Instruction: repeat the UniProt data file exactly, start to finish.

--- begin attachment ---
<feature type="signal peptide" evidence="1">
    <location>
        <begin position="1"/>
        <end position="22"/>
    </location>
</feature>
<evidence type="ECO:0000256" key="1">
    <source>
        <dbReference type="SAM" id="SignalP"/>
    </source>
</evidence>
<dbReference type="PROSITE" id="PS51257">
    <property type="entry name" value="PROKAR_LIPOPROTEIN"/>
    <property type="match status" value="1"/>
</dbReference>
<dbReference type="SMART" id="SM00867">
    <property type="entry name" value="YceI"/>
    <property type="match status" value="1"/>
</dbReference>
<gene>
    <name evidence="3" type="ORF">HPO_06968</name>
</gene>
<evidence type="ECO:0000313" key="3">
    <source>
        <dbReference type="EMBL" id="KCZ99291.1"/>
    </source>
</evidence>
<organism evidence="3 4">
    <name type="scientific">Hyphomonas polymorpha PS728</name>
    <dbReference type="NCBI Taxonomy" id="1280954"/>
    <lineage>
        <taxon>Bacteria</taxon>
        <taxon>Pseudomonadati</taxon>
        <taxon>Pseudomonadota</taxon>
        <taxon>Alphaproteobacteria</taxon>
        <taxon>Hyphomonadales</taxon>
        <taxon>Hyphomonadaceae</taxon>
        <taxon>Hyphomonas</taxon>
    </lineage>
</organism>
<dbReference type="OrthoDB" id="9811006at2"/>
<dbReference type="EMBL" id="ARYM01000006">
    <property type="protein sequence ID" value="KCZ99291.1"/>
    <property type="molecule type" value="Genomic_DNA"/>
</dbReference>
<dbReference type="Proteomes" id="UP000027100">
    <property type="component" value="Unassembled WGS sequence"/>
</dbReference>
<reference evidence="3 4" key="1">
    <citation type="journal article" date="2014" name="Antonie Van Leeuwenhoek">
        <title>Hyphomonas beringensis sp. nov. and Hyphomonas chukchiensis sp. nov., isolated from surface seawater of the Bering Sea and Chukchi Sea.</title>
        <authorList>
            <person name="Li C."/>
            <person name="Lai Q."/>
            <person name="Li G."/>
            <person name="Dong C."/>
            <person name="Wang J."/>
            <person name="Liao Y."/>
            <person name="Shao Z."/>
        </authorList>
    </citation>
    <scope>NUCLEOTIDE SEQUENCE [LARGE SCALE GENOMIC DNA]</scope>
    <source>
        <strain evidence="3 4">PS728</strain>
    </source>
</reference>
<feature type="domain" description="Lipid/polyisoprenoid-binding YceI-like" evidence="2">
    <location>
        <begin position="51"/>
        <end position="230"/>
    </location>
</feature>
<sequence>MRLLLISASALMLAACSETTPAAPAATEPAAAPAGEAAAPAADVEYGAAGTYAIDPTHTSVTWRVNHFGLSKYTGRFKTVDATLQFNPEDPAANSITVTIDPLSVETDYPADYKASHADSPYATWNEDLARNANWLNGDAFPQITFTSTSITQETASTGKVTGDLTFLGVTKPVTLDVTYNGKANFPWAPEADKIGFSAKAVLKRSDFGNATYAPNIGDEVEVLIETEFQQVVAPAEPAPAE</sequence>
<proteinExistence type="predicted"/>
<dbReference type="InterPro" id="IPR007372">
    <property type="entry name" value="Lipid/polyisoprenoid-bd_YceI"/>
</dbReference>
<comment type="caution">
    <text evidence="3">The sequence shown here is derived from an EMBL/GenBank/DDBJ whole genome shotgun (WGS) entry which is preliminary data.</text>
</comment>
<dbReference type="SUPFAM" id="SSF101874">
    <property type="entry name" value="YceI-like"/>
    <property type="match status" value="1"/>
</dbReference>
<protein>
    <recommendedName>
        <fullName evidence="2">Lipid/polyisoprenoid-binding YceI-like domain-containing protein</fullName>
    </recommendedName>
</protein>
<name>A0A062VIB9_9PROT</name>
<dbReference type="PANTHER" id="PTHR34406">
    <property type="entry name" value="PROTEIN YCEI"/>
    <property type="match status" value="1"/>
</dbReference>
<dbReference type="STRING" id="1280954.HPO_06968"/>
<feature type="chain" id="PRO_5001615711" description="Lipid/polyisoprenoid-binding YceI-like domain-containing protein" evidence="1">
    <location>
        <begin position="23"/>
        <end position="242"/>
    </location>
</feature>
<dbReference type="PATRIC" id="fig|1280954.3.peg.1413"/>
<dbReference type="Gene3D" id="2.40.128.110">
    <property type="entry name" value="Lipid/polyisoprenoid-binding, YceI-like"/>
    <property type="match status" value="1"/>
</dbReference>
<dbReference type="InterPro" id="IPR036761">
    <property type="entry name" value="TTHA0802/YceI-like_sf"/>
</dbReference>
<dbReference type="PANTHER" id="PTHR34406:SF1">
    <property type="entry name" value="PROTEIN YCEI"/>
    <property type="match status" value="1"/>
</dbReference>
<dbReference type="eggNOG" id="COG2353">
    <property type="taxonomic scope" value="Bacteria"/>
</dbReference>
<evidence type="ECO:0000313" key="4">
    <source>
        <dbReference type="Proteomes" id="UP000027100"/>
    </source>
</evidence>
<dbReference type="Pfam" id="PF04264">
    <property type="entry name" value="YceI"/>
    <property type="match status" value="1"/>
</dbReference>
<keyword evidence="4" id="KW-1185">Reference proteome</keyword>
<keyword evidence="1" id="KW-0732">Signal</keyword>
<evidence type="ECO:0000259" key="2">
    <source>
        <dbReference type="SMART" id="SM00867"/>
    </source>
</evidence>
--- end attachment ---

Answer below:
<feature type="signal peptide" evidence="1">
    <location>
        <begin position="1"/>
        <end position="22"/>
    </location>
</feature>
<evidence type="ECO:0000256" key="1">
    <source>
        <dbReference type="SAM" id="SignalP"/>
    </source>
</evidence>
<dbReference type="PROSITE" id="PS51257">
    <property type="entry name" value="PROKAR_LIPOPROTEIN"/>
    <property type="match status" value="1"/>
</dbReference>
<dbReference type="SMART" id="SM00867">
    <property type="entry name" value="YceI"/>
    <property type="match status" value="1"/>
</dbReference>
<gene>
    <name evidence="3" type="ORF">HPO_06968</name>
</gene>
<evidence type="ECO:0000313" key="3">
    <source>
        <dbReference type="EMBL" id="KCZ99291.1"/>
    </source>
</evidence>
<organism evidence="3 4">
    <name type="scientific">Hyphomonas polymorpha PS728</name>
    <dbReference type="NCBI Taxonomy" id="1280954"/>
    <lineage>
        <taxon>Bacteria</taxon>
        <taxon>Pseudomonadati</taxon>
        <taxon>Pseudomonadota</taxon>
        <taxon>Alphaproteobacteria</taxon>
        <taxon>Hyphomonadales</taxon>
        <taxon>Hyphomonadaceae</taxon>
        <taxon>Hyphomonas</taxon>
    </lineage>
</organism>
<dbReference type="OrthoDB" id="9811006at2"/>
<dbReference type="EMBL" id="ARYM01000006">
    <property type="protein sequence ID" value="KCZ99291.1"/>
    <property type="molecule type" value="Genomic_DNA"/>
</dbReference>
<dbReference type="Proteomes" id="UP000027100">
    <property type="component" value="Unassembled WGS sequence"/>
</dbReference>
<reference evidence="3 4" key="1">
    <citation type="journal article" date="2014" name="Antonie Van Leeuwenhoek">
        <title>Hyphomonas beringensis sp. nov. and Hyphomonas chukchiensis sp. nov., isolated from surface seawater of the Bering Sea and Chukchi Sea.</title>
        <authorList>
            <person name="Li C."/>
            <person name="Lai Q."/>
            <person name="Li G."/>
            <person name="Dong C."/>
            <person name="Wang J."/>
            <person name="Liao Y."/>
            <person name="Shao Z."/>
        </authorList>
    </citation>
    <scope>NUCLEOTIDE SEQUENCE [LARGE SCALE GENOMIC DNA]</scope>
    <source>
        <strain evidence="3 4">PS728</strain>
    </source>
</reference>
<feature type="domain" description="Lipid/polyisoprenoid-binding YceI-like" evidence="2">
    <location>
        <begin position="51"/>
        <end position="230"/>
    </location>
</feature>
<sequence>MRLLLISASALMLAACSETTPAAPAATEPAAAPAGEAAAPAADVEYGAAGTYAIDPTHTSVTWRVNHFGLSKYTGRFKTVDATLQFNPEDPAANSITVTIDPLSVETDYPADYKASHADSPYATWNEDLARNANWLNGDAFPQITFTSTSITQETASTGKVTGDLTFLGVTKPVTLDVTYNGKANFPWAPEADKIGFSAKAVLKRSDFGNATYAPNIGDEVEVLIETEFQQVVAPAEPAPAE</sequence>
<proteinExistence type="predicted"/>
<dbReference type="InterPro" id="IPR007372">
    <property type="entry name" value="Lipid/polyisoprenoid-bd_YceI"/>
</dbReference>
<comment type="caution">
    <text evidence="3">The sequence shown here is derived from an EMBL/GenBank/DDBJ whole genome shotgun (WGS) entry which is preliminary data.</text>
</comment>
<dbReference type="SUPFAM" id="SSF101874">
    <property type="entry name" value="YceI-like"/>
    <property type="match status" value="1"/>
</dbReference>
<protein>
    <recommendedName>
        <fullName evidence="2">Lipid/polyisoprenoid-binding YceI-like domain-containing protein</fullName>
    </recommendedName>
</protein>
<name>A0A062VIB9_9PROT</name>
<dbReference type="PANTHER" id="PTHR34406">
    <property type="entry name" value="PROTEIN YCEI"/>
    <property type="match status" value="1"/>
</dbReference>
<dbReference type="STRING" id="1280954.HPO_06968"/>
<feature type="chain" id="PRO_5001615711" description="Lipid/polyisoprenoid-binding YceI-like domain-containing protein" evidence="1">
    <location>
        <begin position="23"/>
        <end position="242"/>
    </location>
</feature>
<dbReference type="PATRIC" id="fig|1280954.3.peg.1413"/>
<dbReference type="Gene3D" id="2.40.128.110">
    <property type="entry name" value="Lipid/polyisoprenoid-binding, YceI-like"/>
    <property type="match status" value="1"/>
</dbReference>
<dbReference type="InterPro" id="IPR036761">
    <property type="entry name" value="TTHA0802/YceI-like_sf"/>
</dbReference>
<dbReference type="PANTHER" id="PTHR34406:SF1">
    <property type="entry name" value="PROTEIN YCEI"/>
    <property type="match status" value="1"/>
</dbReference>
<dbReference type="eggNOG" id="COG2353">
    <property type="taxonomic scope" value="Bacteria"/>
</dbReference>
<evidence type="ECO:0000313" key="4">
    <source>
        <dbReference type="Proteomes" id="UP000027100"/>
    </source>
</evidence>
<dbReference type="Pfam" id="PF04264">
    <property type="entry name" value="YceI"/>
    <property type="match status" value="1"/>
</dbReference>
<keyword evidence="4" id="KW-1185">Reference proteome</keyword>
<keyword evidence="1" id="KW-0732">Signal</keyword>
<evidence type="ECO:0000259" key="2">
    <source>
        <dbReference type="SMART" id="SM00867"/>
    </source>
</evidence>